A catalogue to accompany Hotel Yeoville (Fourthwall Books), a community art project that ran in the Yeoville suburb of Johannesburg for a year, has just been published. The project was conceived by visual artist Terry Kurgan and was executed with the help of lieutenants from several disciplines, from the architectural right through to the digital.
The publication of the catalogue, a really beautiful object, is something of an ironic reversal, for the project’s basic premise runs counter to the “production and consumption” ethic — the logic of capital — that has gripped the art world for decades.
Hotel Yeoville should be seen as part of the socially responsible art that has sprung up on the margins of the mainstream. This “mode of art practice”, Kurgan writes in an essay in the book, “revolves around negotiation and reciprocation”. She contends that “this shifting dynamic in practice towards the collaborative, participatory and communal ‘reflects an intention on the part of practitioners, to reconnect art and lived experience as social process’”.
The publication of the catalogue helps to contextualise, set the para-meters, frame the difficulties and generally tell us what the project was really about.
Hotel Yeoville comprises essays by Kurgan herself; scholars Alex Dodd and Caroline Kihato; reportage by veteran newspaperman Justice Malala; a discussion between academic and artist Zen Marie and Kurgan; and this-is-how-we-did-it essays by Kurgan’s collaborators including the architect Alexander Opper, the digital brains of the project Tegan Bristow and others.
There are many beautiful pictures, moving tales, poems and scribblings by some of those involved in the project (“Girls?/ Girls are like computers/ If you press the wrong button/ You get the wrong answer”).
Dodd introduces Kurgan, her interests and history, situating Hotel Yeoville in previous work the latter has done with Johannesburg communities. The spectre of Park Pictures, a 2005 collaborative effort with 40 photographers working out of Joubert Park, hovers in the background of the Yeoville project.
“My hope was to put a different conversation out into the world than the one that emerged through the extremes of xenophobic violence. I wanted to find a way to speak back to the big, abstract political story about migration and xenophobia with little, detailed, personal intimate stories,” as Dodd quoted Kurgan in an essay that introduces the catalogue.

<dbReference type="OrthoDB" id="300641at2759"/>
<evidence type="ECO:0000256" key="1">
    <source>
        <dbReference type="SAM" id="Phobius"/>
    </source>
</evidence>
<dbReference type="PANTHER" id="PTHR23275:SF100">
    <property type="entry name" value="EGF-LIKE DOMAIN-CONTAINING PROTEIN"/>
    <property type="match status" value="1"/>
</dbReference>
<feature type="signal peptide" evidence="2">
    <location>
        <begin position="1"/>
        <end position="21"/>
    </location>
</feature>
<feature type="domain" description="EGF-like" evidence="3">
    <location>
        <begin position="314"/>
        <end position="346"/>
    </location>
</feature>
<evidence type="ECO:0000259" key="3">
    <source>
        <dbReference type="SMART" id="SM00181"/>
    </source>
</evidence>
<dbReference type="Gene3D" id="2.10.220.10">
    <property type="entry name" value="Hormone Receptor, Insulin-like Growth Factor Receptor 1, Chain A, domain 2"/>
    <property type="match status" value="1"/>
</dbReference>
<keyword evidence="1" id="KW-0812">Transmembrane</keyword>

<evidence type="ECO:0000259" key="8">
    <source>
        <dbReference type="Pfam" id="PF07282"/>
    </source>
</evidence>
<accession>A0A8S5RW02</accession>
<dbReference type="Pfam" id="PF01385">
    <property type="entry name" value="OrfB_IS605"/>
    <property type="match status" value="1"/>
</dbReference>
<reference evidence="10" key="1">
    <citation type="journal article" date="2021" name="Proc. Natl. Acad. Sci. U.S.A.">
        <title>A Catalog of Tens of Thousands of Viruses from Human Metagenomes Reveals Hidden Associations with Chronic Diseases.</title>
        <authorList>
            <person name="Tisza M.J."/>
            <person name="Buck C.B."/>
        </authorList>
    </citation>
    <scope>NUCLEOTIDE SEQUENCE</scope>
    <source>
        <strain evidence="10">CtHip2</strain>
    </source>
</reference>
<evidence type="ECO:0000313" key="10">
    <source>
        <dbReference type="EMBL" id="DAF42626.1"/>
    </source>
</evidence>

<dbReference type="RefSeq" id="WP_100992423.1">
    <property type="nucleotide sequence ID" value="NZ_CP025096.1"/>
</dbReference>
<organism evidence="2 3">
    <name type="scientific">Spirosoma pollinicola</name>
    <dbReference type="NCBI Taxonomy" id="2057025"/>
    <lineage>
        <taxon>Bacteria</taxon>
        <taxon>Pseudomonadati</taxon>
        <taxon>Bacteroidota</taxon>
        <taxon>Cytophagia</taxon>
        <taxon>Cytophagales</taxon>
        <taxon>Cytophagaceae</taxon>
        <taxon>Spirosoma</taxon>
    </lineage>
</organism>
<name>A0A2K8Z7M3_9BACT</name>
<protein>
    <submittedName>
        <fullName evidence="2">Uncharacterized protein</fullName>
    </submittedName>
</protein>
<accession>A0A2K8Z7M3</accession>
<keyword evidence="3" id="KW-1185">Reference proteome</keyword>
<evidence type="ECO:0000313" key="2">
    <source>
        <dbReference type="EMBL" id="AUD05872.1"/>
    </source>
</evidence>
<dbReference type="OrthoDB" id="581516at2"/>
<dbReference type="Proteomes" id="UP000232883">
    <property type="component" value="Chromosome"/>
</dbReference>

Coming soon after the infamous violence against foreign nationals, the project shows Kurgan’s interest in “mining everyday snapshots for the stories that have been left out of the frame”. So instead of foreigners agonising over their lot in South Africa, the project got people to talk about their dreams, how they came to live in Johannesburg, the loved ones they left behind and other everyday stories. The result was a classic rendition of the personal being political and the private being public.
This dichotomy runs throughout Kurgan’s work. In her conversation with Marie, she said: “I kept thinking that this participatory art project was doing one thing within this suburb, and another amongst those who understood the language of this practice.” In fact, some of Yeoville’s community leaders and a few academics wanted the project to be about “activism and human rights”. And Kurgan, a white woman, was aware of her position as an “uninvited outsider” — a tourist.
She was conscious of “the pitfalls of parachuting a project … into a neighbourhood that had not asked for it”. Picking up on the unease expressed at the time of the project, Marie quizzed her: “There is a race thing in here which I want to get to. Is it a missionary impulse? Is it a sense of guilt, of needing to reconcile something that’s not quite coherent in terms of white experience in South Africa?”
I think, in many ways, the catalogue itself is better than the actual exhibition. Time, as in the proverb, obscures as many things as it clarifies. What seemed a chaotic free-for-all and a staged work-in-progress straddling the social and the artistic has with the passage of time and a beautiful publication acquired a staid, theoretical coherence.
So instead of mawkish sentimentality, what we have in the book is a much more controlled spurt of emotion. The work has been given structure by the editors of the book, the theorising by the scholars, and that great master: time.
Public Art/Private Lives runs at Gallery AOP, 44 Stanley Avenue, Braamfontein Werf until March 23. Attend a conversation between Kurgan and Sarah Nuttall on March 16 at 12pm